The Bachian fugue is the apotheosis of communication. It communicates perfectly to the listener the existence of perfect order, therefore it is virtual proof that The Supreme Creator exists and has allowed the composer of the Bachian fugue to be a vehicle for His message. Hence, composers who desire to write fugues in the style of Bach have an additional responsibility towards the listener. In the words of Bach himself: "The aim and final end of all music should be none other than the glory of God and the refreshment of the soul.".

To create a good Bachian fugue, a composer has to master ideal interval relationships between notes, which is something that depends heavily upon mastering ideal numerical ratios, in addition to mastering correct musical aesthetics. Many modern composers have a fundamental lack of these.

There is no guarantee that intensive studies in musical theory or harmony will make one a good Bachian fugue composer. Fugue Composition and Counterpoint are usually the last university courses prospective student-composers have to take after they master the fundamentals of harmony. Creating a good Bachian fugue is probably the most demanding and difficult task in this world. Accordingly, witness such fugues by the great composers, such as Beethoven, Mozart, Brahms, Vivaldi, Scarlatti, etc.[4].

Cool Johann Sebastian Bach
Original image source: Meme generator

Bach-like Compositions

Some compositions in the style of Bach by the author[2][3]:

    1. Fugue for Prelude BWV 999 (piano/guitar/harpsichord) Score pdf link.
    2. ibid (church organ).
    3. ibid (2 guitars, one 16 string).
  1. Prelude and Four Voice Fugue opus 1 Score pdf link.
  2. Soli Deo Gloria Fugue opus 6 Score pdf link.
    1. "Joke" Fugue opus 7.0 (2-guitars, piano, harpsichord).
    2. ibid 7.1a (church organ). Score pdf link
    3. ibid 7.1b (Bright Grand).
    4. ibid 7.1c (Nylon String Guitars).

Other Compositions

Some compositions not in the style of Bach by the author:

    1. Source Unknown, opus 4, (QTMI 4.1.2, MacOS 8).
    2. ibid, opus 4, (QTMI 7.6.6, Win).
    1. Echoes from the Deep, opus 5, (QTMI 4.1.2, MacOS 8).
    1. Passacaglia I on 1.1, opus 8a, (QTMI 7.6.6, Win).
    2. ibid II on 1.2, opus 8b, (QTMI 7.6.6, Win).

Theme & Structural (in-)Variants Used With Some of the Compositions Above

Form: Structure: Symmetry:
Template (T's and t's) C|-G-A-G| Partial mirror A
Theme part #1: T1 |C|-G-A-G|-C| Extended template #1: Mirror A, palindrome
Theme part #2: T2 C|-G|-A-G|-A| Extended template #2: Partial mirrors A, G
Source Unknown Aria |X-Y-X| Mirror Y, with T1X and T2Y
Passacaglia I, II Passacaglia |Z|-|Z|-...-|Z|,with 6 voices and |Z|=|X-Y-X| Compound mirrors |Z|, with voiceσ(n)=|T1-T2-T1|∈Z, σ∈S6=Sym(M) and M={1,2,...,6}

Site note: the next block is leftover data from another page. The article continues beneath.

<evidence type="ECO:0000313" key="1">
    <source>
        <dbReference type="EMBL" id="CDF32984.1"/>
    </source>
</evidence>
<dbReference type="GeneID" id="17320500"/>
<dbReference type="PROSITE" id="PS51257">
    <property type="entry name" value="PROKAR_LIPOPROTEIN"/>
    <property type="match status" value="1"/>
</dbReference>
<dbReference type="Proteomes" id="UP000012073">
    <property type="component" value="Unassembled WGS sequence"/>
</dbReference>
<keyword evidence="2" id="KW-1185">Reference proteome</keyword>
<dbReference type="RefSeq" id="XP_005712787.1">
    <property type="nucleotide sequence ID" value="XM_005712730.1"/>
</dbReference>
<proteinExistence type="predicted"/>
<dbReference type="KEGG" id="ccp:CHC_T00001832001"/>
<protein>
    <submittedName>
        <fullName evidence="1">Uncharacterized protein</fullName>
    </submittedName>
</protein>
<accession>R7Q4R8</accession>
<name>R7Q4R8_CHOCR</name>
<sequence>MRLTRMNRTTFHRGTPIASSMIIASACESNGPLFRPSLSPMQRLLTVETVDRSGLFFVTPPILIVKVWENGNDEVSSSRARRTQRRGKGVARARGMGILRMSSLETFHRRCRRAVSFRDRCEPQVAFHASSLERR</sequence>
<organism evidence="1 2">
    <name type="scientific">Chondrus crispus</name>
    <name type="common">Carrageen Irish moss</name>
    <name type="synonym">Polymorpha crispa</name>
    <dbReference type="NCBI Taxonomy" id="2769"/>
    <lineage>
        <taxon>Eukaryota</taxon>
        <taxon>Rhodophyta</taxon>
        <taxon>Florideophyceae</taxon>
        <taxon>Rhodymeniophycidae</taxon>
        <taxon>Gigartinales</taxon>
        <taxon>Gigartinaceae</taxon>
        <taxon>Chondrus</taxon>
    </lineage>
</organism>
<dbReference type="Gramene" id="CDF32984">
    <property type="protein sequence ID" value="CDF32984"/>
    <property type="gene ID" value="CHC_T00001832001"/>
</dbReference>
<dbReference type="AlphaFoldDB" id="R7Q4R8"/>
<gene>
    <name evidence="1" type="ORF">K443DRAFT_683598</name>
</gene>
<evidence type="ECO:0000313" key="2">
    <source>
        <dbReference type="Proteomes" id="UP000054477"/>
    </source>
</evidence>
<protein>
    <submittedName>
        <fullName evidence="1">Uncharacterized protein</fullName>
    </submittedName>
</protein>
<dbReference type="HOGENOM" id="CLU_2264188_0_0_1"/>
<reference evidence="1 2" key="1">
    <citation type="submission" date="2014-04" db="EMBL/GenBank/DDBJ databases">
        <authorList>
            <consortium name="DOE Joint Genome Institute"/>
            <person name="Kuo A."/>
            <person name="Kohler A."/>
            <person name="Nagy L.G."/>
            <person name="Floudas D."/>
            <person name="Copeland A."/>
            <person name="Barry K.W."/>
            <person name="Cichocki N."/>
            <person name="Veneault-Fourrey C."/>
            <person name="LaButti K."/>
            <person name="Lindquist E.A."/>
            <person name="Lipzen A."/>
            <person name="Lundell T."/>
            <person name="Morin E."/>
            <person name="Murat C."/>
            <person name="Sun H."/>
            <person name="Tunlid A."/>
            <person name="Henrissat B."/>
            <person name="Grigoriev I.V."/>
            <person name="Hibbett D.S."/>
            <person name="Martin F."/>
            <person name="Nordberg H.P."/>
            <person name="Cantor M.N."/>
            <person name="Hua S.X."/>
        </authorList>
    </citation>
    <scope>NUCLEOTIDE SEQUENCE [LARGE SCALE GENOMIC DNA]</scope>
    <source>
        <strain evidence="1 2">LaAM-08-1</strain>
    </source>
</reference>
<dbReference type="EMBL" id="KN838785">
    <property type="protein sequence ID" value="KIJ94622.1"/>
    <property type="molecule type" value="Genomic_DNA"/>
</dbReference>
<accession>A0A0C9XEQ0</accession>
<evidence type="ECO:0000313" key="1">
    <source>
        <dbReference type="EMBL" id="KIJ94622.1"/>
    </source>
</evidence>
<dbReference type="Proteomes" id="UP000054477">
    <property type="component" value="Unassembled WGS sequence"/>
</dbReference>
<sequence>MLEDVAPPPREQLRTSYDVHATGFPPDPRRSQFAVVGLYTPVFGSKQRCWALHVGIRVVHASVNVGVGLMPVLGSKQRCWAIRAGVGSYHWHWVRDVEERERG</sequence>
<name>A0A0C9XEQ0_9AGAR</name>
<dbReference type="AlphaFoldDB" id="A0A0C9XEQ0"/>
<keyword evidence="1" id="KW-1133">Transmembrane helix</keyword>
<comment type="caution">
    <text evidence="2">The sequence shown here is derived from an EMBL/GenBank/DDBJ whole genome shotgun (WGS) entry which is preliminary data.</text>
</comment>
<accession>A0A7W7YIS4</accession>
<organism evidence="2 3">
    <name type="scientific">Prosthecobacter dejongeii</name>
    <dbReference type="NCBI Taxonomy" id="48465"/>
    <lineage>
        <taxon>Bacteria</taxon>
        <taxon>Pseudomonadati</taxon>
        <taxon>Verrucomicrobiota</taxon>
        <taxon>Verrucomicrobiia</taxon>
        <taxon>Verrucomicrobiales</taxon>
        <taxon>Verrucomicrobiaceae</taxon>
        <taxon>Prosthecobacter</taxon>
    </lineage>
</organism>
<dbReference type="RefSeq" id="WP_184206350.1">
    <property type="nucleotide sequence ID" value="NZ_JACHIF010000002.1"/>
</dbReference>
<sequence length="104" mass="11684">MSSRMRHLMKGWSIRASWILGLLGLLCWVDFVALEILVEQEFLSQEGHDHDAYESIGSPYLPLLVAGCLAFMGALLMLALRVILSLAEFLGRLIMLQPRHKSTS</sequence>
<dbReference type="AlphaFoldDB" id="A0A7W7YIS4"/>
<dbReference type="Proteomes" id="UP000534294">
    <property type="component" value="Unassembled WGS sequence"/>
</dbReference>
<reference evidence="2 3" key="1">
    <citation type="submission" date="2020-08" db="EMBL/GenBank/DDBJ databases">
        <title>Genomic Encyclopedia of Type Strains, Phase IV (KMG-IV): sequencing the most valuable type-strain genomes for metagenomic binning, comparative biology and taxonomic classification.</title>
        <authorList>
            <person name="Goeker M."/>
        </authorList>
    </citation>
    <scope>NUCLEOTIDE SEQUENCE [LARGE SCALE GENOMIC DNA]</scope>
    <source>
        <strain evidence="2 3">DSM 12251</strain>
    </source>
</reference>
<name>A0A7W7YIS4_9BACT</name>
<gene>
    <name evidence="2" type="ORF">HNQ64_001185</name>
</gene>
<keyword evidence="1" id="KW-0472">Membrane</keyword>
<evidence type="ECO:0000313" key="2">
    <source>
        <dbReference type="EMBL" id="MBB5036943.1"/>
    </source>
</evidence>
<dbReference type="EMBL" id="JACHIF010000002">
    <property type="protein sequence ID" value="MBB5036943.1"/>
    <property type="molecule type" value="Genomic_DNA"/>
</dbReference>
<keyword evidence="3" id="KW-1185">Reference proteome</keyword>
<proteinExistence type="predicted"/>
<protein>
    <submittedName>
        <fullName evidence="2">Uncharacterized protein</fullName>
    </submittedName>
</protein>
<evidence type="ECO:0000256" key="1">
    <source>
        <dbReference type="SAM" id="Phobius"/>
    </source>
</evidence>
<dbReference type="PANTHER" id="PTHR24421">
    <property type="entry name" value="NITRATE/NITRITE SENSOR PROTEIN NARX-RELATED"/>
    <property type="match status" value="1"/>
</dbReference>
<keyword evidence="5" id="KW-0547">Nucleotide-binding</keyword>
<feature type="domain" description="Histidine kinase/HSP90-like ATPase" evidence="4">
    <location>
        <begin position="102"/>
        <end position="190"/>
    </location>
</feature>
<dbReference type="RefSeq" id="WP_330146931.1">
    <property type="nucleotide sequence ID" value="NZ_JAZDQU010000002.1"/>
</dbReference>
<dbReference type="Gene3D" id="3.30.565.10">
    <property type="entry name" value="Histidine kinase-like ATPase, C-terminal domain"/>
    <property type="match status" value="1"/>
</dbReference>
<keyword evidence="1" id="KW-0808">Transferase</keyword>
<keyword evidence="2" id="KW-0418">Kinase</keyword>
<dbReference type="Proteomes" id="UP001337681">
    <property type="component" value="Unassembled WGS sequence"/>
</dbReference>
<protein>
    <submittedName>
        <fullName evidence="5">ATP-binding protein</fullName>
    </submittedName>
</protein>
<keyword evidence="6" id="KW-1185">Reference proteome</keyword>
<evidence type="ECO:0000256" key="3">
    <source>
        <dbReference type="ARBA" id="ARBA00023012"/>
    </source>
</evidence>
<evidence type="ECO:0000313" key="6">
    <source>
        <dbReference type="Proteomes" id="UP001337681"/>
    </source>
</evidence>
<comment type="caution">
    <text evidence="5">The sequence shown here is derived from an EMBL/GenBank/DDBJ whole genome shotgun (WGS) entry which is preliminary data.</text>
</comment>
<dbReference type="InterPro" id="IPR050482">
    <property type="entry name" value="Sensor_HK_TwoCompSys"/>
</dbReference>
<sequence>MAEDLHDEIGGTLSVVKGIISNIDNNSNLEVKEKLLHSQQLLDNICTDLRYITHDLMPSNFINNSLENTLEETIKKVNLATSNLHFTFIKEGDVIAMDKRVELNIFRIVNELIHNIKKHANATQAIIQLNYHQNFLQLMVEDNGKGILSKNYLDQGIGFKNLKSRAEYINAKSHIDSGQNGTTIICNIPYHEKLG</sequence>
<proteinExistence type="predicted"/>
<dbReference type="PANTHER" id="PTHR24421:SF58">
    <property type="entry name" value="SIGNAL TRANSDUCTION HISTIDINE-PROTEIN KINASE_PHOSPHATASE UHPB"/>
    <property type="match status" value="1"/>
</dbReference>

Sub-theme:t C|-G-A-G|-F-G Extended template #3: Partial mirror A
Main theme: T t-A-F-G-E-F-D-E Sub-theme extended: Combinations -X-Y-Z from last notes of T2t={A,F,G}
Modified sub-theme: t* t|-A-G-F|-A-G-F|-E-G Sub-theme extended: Combinatons -X-Y-Z from last notes of T2t={A,F,G} repeated
Modified theme: T* t*-F-E-D-F-E Modified sub-theme extended
Counter-subject#1: cs1 A-F-G-E-F-D-E Last 7 notes of T: Combinations -X-Y-Z from last notes of T2t={A,F,G}: Contra on t
Counter-subject#2: cs2 B-A-B-C-B[7] Contra on T (second entry)
Counter-subject#3: cs3 |A-G-F|-A-G-F|-E-G-F-E-D-F-E Combinatons -X-Y-Z from last notes of T2t={A,F,G}: Contra on cs1
Counter-subject#4: cs4 C-C-B-A[7] Second Contra on cs1
"Joke" Fugue opus 7 Double Fugue, with 4 voices 4-voice fugue on T and T* with Contras csi in 3 episodes
"Joke" Fugue opus 7.1 (revision #1) Double Fugue, with 4 voices 4-voice fugue on T and T* with Contras csi in 5 episodes

Some favorite compositions in the style of Bach by other composers (some stored on Sound Cloud. Couldn't find links to the original Church Organ .mp3's, sent to the author time ago in private communication):

  1. Perpetual Motion Fugue by Charles A. Gazzari and Michael J. Starke.
  2. Inexhaustible Fugue by Charles A. Gazzari.
  3. Passacaglia & Fugue by Leopold Godowsky.

Bach's Skull

Here's Bach's skull, superimposed on the famous Kanth sketch which appears on some of Isolde Ahlgrimm's recordings on LPs. Isolde Ahlgrimm had submitted a similar photo at the time of those recordings, which is contained in her WTC II album, and from the notes contained therein, the author quotes: "We submitted this photo to prof. J. Weninger, Head of the Institute of Anthropology at the Vienna University, who issued the following expert opinion: 'It must be admitted that in this case, the contours of the skull fit so well into the silhouette of the head that a respective relation is absolutely conceivable'."

Bach's skull
Skull & Kanth sketch

Preferred non-Bachian Music